22 Tried for ‘Subversion’

Posted on January 30, 2013


The group is one of the largest accused of plotting to overthrow the Vietnamese government in years.

A court in central Vietnam on Monday began proceedings against nearly two dozen members of an obscure environmental group for trying to “overthrow” the country’s communist leadership, according to family members and one of the group’s lawyers.

The 22 members of the Hoi Dong Cong Luat Cong An Bia Son organization appeared before the court in Phu Yen province at the start of a five-day trial which involved one of the largest numbers of defendants charged with subversion against the one-party communist state in recent history.

Little is known about the group, which is led by 65-year-old Phan Van Thu (far right), beyond what has been written by Vietnamese authorities, who consider the group a terrorist organization.

Little is known about the group, which is led by 65-year-old Phan Van Thu (far right), beyond what has been written by Vietnamese authorities, who consider the group a terrorist organization.

The group, whose name translates as the Council for the Laws and Public Affairs of Bia Son (a provincial mountain), face the death penalty if convicted, although Vietnam has never executed a prisoner convicted of carrying out political crimes against the state.

Little is known about the group, which is led by 65-year-old Phan Van Thu, beyond what has been written by Vietnamese authorities, who consider the group a terrorist organization.

When he was arrested about a year ago, Vietnamese state media accused Thu of setting up two companies and investing in an eco-tourism park as a cover for recruiting supporters.

The state-run Vietnamese News Agency said the group had been run “non-violently” by Thu, who is also known as Tran Cong, between 2003 and his arrest in February last year. Membership numbers around 300 and is spread throughout several central and southern cities and provinces.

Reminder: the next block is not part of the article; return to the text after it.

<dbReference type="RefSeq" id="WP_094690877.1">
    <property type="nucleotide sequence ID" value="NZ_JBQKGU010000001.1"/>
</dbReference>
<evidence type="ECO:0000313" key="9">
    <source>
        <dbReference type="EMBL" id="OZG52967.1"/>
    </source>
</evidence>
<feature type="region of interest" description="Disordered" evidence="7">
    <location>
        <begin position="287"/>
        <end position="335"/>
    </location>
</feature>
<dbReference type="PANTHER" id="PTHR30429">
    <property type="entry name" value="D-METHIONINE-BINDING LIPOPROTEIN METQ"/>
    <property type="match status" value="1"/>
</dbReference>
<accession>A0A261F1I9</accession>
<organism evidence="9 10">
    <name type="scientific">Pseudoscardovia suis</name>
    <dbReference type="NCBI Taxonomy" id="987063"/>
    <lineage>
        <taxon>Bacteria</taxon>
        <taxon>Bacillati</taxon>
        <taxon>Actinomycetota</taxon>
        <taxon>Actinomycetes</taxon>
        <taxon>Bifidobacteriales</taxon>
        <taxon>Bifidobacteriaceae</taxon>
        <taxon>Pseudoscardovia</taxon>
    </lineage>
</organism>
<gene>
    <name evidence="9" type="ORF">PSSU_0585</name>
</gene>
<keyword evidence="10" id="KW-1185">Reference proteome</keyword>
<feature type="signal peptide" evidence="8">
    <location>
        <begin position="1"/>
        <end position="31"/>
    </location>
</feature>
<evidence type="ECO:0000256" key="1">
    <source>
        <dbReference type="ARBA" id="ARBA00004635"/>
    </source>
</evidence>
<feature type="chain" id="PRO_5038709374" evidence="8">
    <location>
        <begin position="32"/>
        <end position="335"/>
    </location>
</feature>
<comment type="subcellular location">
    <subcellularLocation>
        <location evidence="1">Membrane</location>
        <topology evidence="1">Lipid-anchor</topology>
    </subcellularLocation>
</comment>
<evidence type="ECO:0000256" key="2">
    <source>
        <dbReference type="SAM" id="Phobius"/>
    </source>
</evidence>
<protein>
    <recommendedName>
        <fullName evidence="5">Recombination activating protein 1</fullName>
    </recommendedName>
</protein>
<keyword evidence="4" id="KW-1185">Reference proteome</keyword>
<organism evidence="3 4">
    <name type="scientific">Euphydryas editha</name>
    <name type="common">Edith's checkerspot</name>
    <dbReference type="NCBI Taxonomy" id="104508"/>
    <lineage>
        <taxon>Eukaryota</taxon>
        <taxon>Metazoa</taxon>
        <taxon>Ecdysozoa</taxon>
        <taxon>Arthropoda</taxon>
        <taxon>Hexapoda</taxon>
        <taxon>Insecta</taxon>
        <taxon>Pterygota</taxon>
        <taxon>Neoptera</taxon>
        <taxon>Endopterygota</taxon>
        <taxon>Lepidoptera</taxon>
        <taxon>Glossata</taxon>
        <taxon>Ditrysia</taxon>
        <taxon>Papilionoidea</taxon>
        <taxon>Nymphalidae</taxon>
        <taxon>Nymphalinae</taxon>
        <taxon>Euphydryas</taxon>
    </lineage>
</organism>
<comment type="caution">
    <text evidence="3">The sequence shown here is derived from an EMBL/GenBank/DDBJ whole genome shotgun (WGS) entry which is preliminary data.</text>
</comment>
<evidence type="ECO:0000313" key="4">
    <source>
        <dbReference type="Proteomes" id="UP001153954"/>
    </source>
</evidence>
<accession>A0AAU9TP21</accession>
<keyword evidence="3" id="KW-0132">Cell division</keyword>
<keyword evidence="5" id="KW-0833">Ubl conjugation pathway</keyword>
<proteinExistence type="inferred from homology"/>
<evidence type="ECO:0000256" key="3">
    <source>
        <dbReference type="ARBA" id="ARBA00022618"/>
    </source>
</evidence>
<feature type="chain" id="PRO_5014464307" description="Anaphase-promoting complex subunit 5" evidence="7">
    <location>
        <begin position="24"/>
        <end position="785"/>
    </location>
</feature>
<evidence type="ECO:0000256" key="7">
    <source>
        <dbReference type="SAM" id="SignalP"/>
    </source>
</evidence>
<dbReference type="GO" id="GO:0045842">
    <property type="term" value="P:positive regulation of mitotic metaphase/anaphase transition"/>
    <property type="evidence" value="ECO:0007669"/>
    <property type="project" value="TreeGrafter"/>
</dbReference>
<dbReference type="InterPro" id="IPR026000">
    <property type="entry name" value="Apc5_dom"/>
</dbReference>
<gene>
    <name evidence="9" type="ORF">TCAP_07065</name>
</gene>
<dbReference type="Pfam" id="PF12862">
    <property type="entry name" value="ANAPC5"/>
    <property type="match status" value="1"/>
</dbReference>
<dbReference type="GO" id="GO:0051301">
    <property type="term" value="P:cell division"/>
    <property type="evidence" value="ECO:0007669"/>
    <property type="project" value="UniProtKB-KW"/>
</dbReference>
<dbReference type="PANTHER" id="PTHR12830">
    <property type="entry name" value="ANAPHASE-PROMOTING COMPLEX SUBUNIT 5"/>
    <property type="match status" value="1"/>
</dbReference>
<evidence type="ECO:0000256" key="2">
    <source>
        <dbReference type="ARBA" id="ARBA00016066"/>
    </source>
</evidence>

The group sought to “wear down people’s trust in the party and state leadership and create suspicion and concern about the current regime,” the agency reported, adding that the group received funding from overseas Vietnamese.

Thu’s wife Vo Thi Thuy told RFA’s Vietnamese Service said the group’s members were “religious” and strove to protect the environment.

“Everybody knows that we are a religious people. There is nothing to hide,” Thuy said recently.

“Secondly, we are doing this for the local ecology—to make our country beautiful and to provide a good place for people to vacation or for anybody who are looking for a peaceful place for their spirit,” she said.

“That is the goal of Bia Son’s people. They are seniors and young people with diseases. They came to [Thu] to find a solution for their lives.”

Another family member, who asked to remain anonymous, said that the defendants were being charged under Article 79 of Vietnam’s penal code, which forbids “carrying out activities aimed at overthrowing the people’s administration” or establishing or joining organizations with the intent to do so.

Rights groups say the law has been used in the past as a pretext to repress and silence peaceful democratic voices.

Family members said that they did not hire any lawyers to represent members of the group because they believe that the defendants had acted on behalf of justice and did not intend to overthrow the government.

Recent crackdown

Vietnamese authorities have jailed dozens of political dissidents since launching a crackdown on freedom of expression at the end of 2009.